The temperature of the TTL is subject to an annual cycle that yields low-est values during boreal winter. The cause of this cycle remains an open

3 VSOMW is the standard reference for the isotope ratios of H and O in purified water. It is maintained and prepared by the International Atomic Energy Agency (IEAE), Vienna, Austria, which sends out small portions of VSMOW to laboratories for calibration. The almost exhausted VSMOW has recently been replaced by a successor called VSMOW2, which reproduces the isotopic composition of VSMOW well within uncertainties of field laboratory measurements. (IAEA,2008)


question, yet it modulates the degree of dehydration that occurs in the TTL.

This signal is imprinted on air that ascends into the stratosphere, as if it were recorded on magnetic tape (figure 2.3.1). For this reason it has been termed the atmospheric “tape recorder” (MOTE et al., 1996). One benefit of this clear signal is that it allows quantifying the magnitude of upward motion in the stratospheric BREWER-DOBSON circulation. It has also resolved a long-standing puzzle about the so-called hygropause, a region of minimum water vapour abundance that is observed above the tropopause (KLEYet al., 1979): The hygropause merely marks the upward propagation of the annual minimum in water vapour entering the stratosphere.

Despite the qualitative picture being correct, water vapour volume mix-ing ratio upon entry to the stratosphere,[H2O]e, is over-estimated when cal-culated in Eulerian coordinates4; annual and zonal mean temperatures of the TTL are too high to agree with observed stratospheric water vapour.

FUEGLISTALER et al. (2005) instead calculate[H2O]e from a Lagrangian model, based on ECMWF5re-analysis (ERA-40) wind and temperature data.

They infer that trajectories entering the stratosphere from the TTL mainly

4 In fluid mechanics, Eulerian coordinates denote the study of flow at a fixed point of reference.

Lagrangian coordinates instead consider flow by following motion of fluid particles.

5 European Centre for Medium-Range Weather Forecasts

Figure 2.4: Total water (2·[CH4]+[H2O]) volume mixing ratio from HALOE observations, zonal average over the latitude band 12N–12S. The data clearly indicate upward propagation of an annual cycle in dehydration, caused by a corresponding cycle in TTL temperature. Taken from SHEPHERD(2000, originally from MOTEet al.).

2.3 STRATOSPHERICWATERVAPOUR 13 travel a region over the western Pacific (∼100W–150E), which exhibits

a global minimum in tropopause temperatures. During boreal summer, the Indian monsoon system is identified to be an additional region of similar im-portance. To compare the model data to observations, trajectories that orig-inate in the stratosphere must also be taken into account. This is illustrated by figure 2.5. Between 1979–2001, mean[H2O]efrom the model amounts to about 3.5 ppmv, and the amplitude of the annual variation in[H2O]T400, water vapour volume mixing ratio atθ=400 K, is about 1.7 ppmv, in good agreement with observations.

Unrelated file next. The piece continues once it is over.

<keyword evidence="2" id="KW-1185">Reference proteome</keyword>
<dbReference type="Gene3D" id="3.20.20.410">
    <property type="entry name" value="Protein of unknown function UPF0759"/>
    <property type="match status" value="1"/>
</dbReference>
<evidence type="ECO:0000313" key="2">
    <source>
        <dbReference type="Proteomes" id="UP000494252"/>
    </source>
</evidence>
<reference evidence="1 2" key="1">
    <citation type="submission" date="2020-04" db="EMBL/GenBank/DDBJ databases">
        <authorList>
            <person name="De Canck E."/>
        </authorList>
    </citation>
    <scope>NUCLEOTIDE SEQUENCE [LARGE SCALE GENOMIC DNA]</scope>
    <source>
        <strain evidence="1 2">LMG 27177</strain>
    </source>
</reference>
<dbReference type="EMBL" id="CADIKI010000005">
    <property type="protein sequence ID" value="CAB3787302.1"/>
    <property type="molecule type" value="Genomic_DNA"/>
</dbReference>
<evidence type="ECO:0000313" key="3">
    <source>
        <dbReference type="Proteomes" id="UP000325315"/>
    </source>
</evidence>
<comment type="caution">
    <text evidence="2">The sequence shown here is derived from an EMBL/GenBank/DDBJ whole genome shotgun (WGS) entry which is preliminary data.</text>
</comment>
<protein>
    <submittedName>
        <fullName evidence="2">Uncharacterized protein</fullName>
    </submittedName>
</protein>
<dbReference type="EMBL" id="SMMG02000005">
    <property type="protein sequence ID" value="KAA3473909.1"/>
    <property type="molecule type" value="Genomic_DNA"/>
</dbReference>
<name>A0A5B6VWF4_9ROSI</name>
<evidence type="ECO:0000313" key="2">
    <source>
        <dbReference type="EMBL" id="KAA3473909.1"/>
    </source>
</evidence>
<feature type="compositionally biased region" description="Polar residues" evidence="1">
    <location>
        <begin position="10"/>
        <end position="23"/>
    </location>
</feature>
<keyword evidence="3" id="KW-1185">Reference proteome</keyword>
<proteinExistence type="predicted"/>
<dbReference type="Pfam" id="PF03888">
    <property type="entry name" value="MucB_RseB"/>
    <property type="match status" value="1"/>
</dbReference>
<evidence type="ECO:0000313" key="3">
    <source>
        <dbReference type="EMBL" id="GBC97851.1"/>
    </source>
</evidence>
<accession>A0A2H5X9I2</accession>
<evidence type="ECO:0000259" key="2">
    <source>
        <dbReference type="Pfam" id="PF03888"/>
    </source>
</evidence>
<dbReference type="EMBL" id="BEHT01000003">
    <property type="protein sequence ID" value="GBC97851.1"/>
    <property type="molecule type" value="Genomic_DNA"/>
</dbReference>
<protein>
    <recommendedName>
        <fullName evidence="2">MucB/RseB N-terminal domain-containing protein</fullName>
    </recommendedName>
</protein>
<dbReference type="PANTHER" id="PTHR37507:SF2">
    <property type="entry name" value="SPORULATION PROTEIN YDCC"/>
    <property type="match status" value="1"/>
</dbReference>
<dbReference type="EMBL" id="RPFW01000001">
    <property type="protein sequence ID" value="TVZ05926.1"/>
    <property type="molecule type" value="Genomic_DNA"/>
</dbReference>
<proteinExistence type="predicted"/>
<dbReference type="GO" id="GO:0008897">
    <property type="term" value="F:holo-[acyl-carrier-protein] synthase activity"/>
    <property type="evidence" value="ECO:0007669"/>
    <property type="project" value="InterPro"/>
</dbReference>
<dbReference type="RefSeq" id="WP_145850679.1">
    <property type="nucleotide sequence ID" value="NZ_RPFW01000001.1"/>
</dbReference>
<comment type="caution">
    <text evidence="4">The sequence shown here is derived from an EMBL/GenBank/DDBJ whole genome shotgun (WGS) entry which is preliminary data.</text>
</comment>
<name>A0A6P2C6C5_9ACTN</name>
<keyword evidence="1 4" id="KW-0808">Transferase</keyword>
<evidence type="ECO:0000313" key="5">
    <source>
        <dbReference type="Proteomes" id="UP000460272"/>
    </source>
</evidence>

2.3.2 Trends (Past and Future)

There is some evidence for a sustained increase in stratospheric water vapour, about 1% yr1(∼0.05 ppmv yr1), from 1980 to roughly 2000. Since then, observations are constant or indicate a decrease, depending on altitude (IPCC, 2007). However, the longest time-series of data have been obtained from balloon soundings at just two northern mid-latitude sites, with no temporal

Figure 2.5: Trajectories of air that determine stratospheric water vapour VMR at θ =400 K,[H2O]T400. The blue arrow indicates trajectories that account for en-try into the stratopause,[H2O]e. The red area indicates where air travelling along these trajectories is reduced to its final water vapour VMR (called the Lagrangian cold point, shown as white crosses). Blue shading symbolises the atmospheric tape recorder. Taken from FUEGLISTALERet al. (2005).


overlap (NRL6and NOAA7/ESRL8GMD9frost point hygrometer,cf. sec-tion 3.1.4), so the observations must be handled cautiously with respect to changes on decadal time scales. SCHERER et al. (2008) present trend estimates from a reanalysis of the 1980–2000 data, which are 1040%

lower than previously reported, the correction being largest at highest alti-tudes. Around 2000/2001, several observations indicate a pronounced drop in stratospheric water vapour, which is consistent with an unusually cold anomaly in TTL temperature (RANDELet al.,2006).

The reasons for the observed trend in stratospheric water vapour are all but well established. Increased methane levels may account for a third of the 1% yr−1 trend. A variety of mechanisms are considered to completely account for the observations, e.g. increased SO2levels from anthropogenic emissions, which result in formation of smaller ice crystals that are more readily lifted into the stratosphere (NOTHOLTet al.,2005). It is likely that different mechanisms are at play at different altitudes (IPCC,2007).

If the observed trend were due to a rise in[H2O]e, temperatures around the tropical tropopause should have increased during 1960–2000. Observations however indicate a slight cooling, adding further obscurity to the matter. On the other hand, the trend data, having been won from mid-latitude measure-ments, so far do not allow inferring quantitative constraints on a possible change in [H2O]e neither. The combined uncertainties in the observations and in the wind and temperature data are too large (SCHERERet al.,2008).

In document Stratospheric Water Vapour in the Tropics: Observations by Ground-Based Microwave Radiometry (Page 34-40)